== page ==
Teams have so far had eight days to trial the new 2014 Pirelli tyre range, which all feature new compounds and constructions. So far, much of the running at the first two tests has focused on solving any reliability issues with the new cars.
As this week’s test will be the final chance for the F1 grid to run on the new compounds before the first round in Australia, Hembery is expecting tyre work to increase.
“We saw more work on tyres at the recent Bahrain test than there had been at the very first test in Jerez, and with teams likely to be attempting more qualifying and race simulations this week in preparation for the opening grand prix, we would expect this upward curve of tyre work to continue over the final four days in Bahrain,” he said.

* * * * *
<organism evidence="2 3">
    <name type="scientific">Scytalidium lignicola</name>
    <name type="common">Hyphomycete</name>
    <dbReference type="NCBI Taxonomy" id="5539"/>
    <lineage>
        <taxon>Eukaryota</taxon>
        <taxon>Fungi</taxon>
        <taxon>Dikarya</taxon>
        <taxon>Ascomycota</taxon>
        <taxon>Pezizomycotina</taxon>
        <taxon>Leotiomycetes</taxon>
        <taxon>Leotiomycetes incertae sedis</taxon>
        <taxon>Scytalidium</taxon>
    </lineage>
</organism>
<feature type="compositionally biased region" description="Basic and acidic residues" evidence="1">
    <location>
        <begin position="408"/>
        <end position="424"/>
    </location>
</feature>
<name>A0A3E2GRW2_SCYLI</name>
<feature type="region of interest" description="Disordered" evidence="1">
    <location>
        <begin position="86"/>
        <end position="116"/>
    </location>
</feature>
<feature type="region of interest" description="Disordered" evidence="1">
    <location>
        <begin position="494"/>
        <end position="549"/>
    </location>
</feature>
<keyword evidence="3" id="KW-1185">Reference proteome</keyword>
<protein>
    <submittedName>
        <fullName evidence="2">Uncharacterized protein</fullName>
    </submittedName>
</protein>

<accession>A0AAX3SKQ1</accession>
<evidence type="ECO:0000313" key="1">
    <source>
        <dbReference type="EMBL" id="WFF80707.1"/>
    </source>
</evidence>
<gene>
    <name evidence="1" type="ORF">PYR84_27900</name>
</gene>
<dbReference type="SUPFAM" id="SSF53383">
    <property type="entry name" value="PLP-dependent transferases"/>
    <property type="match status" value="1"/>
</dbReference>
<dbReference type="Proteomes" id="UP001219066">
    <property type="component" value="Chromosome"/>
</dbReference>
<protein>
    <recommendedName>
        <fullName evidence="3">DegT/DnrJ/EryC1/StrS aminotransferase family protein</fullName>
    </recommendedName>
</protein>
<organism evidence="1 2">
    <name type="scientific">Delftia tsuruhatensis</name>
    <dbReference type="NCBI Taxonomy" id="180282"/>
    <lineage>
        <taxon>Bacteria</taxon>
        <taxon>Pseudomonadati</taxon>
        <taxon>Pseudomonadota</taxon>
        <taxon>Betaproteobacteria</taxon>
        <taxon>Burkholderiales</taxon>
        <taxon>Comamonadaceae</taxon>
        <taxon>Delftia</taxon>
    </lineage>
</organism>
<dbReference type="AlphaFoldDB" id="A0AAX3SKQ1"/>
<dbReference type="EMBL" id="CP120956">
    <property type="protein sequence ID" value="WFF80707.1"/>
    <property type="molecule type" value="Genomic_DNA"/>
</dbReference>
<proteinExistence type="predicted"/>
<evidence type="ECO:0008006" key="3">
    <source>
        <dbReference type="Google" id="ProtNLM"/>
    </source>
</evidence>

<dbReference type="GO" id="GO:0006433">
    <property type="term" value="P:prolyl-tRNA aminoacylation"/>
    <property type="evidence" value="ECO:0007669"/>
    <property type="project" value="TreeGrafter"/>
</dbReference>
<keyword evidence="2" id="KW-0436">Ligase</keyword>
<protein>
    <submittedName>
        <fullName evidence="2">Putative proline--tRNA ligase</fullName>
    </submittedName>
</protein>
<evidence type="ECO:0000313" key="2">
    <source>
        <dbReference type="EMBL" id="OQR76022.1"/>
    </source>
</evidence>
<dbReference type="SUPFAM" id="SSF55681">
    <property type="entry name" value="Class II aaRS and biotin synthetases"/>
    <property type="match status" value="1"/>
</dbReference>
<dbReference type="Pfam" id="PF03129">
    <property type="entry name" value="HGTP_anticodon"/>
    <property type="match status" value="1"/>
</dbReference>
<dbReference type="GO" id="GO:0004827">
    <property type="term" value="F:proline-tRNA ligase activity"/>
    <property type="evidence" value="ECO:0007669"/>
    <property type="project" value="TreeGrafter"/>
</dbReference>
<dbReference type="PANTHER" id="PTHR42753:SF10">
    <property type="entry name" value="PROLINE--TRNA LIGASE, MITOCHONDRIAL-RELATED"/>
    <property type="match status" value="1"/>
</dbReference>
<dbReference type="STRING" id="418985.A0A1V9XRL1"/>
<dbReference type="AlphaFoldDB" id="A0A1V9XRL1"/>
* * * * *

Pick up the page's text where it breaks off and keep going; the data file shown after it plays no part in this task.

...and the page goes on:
“It’s still early days, but so far we’ve seen both performance and durability from our latest P Zero tyres, which all feature new compounds and structures to maximise the unique power characteristics of the latest-generation cars. The contact patch is greater, to help put down the extra torque, and the working ranges are wider to reduce degradation.
“As the lap times in Bahrain have shown, we’re already very close to 2013 levels of performance, despite much smaller capacity engines and a completely fresh set of technical challenges.”
Teams are each allowed 135 sets of tyres for testing this year, with 30 being taken to Bahrain for the final four-day event. 22 compounds have been selected by Pirelli, with the remaining eight being chosen by the teams.
Image courtesy of Pirelli